Symbolic Perspectives : Views of Fort Canning in the 19th century

Iskander Mydin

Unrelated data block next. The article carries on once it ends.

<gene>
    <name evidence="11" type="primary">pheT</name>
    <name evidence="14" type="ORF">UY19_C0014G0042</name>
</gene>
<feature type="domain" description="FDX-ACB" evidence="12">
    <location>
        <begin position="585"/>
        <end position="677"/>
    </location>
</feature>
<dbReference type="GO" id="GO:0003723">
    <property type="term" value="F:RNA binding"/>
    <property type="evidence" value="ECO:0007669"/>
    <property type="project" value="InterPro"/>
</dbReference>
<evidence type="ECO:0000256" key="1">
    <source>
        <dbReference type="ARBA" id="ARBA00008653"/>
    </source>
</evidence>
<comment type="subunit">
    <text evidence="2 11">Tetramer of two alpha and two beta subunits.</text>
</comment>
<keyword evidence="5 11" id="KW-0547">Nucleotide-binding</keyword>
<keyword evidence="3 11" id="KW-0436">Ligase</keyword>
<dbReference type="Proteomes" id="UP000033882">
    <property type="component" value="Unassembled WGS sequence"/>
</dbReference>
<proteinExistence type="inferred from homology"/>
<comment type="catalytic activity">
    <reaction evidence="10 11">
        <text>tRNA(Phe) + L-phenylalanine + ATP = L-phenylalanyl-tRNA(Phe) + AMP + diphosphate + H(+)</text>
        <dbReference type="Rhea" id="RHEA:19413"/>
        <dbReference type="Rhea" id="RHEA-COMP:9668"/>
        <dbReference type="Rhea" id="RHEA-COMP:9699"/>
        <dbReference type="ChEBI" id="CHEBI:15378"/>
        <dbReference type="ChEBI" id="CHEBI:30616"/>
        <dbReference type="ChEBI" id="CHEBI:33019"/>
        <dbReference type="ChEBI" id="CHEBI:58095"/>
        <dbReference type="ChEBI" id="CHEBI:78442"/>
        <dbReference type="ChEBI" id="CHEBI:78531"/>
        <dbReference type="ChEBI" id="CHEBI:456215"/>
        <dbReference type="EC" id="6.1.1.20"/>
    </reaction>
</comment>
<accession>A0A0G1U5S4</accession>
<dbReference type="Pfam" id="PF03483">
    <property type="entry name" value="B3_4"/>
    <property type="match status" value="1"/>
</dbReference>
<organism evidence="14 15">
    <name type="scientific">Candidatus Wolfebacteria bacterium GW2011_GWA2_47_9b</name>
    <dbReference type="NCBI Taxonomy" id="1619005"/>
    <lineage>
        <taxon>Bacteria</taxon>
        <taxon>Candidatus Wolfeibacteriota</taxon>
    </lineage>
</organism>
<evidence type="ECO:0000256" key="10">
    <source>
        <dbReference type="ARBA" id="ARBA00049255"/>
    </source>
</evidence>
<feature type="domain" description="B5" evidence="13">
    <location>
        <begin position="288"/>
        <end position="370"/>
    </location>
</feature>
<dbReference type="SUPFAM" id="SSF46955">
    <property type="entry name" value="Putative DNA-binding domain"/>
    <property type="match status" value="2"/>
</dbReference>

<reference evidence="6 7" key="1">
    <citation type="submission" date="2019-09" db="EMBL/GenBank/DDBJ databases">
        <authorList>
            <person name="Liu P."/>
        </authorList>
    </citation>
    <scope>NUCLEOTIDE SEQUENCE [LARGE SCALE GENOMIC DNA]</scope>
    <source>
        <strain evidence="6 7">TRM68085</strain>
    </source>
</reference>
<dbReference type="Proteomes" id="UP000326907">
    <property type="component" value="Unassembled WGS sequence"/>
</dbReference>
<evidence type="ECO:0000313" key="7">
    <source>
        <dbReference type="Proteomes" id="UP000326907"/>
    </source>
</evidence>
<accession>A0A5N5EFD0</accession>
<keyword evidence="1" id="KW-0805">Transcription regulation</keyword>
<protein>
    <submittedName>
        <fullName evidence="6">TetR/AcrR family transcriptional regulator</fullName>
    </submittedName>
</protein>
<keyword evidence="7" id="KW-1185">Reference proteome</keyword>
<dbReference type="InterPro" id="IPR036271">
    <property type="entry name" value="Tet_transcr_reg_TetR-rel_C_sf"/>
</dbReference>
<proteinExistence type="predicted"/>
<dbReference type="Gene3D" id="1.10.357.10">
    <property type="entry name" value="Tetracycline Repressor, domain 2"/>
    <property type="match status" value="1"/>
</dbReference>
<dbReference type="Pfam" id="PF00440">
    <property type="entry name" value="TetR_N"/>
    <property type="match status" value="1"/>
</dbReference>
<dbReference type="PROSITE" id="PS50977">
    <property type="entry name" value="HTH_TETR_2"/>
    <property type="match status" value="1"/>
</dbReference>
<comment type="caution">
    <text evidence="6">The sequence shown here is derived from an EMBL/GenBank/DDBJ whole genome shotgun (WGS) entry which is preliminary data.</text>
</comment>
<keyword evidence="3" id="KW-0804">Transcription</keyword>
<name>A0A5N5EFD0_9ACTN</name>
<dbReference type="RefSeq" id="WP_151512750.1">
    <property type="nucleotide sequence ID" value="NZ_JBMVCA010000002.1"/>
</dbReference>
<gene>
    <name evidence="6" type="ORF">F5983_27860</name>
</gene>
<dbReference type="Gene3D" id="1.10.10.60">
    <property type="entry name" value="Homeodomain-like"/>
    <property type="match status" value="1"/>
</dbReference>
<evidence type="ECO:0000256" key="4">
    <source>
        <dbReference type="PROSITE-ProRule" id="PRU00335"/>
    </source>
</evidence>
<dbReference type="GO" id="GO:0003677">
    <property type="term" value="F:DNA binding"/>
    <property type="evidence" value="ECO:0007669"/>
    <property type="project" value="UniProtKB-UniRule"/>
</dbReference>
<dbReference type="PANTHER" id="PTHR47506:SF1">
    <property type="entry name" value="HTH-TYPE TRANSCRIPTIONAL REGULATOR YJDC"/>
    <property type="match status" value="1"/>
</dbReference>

From the first to middle decades of the 19th century, European artists attempted to depict the landscape of the Singapore entrepot which was established in 1819. These depictions, or more appropriately, representations, have been acquired for museum collections such as that of the National Museum of Singapore. There has been very little attempt at studying these representations. More often than not, these representations are taken at face value as visual records. Fort Canning which was of historical and symbolic significance in the pre-colonial Malay history of the island acquired a similar significance in 1819 and afterwards when it became the seat of the British Governors of Singapore, overlooking the Singapore entrepot. As such, visual representations of Fort Canning by European artists became popular. Fort Canning was the focal point for viewing the entrepot, either landwards or seawards. This article tries to look at symbolic perspectives underlying these artistic representations which could be used to look at other historical prints and paintings in the collection.

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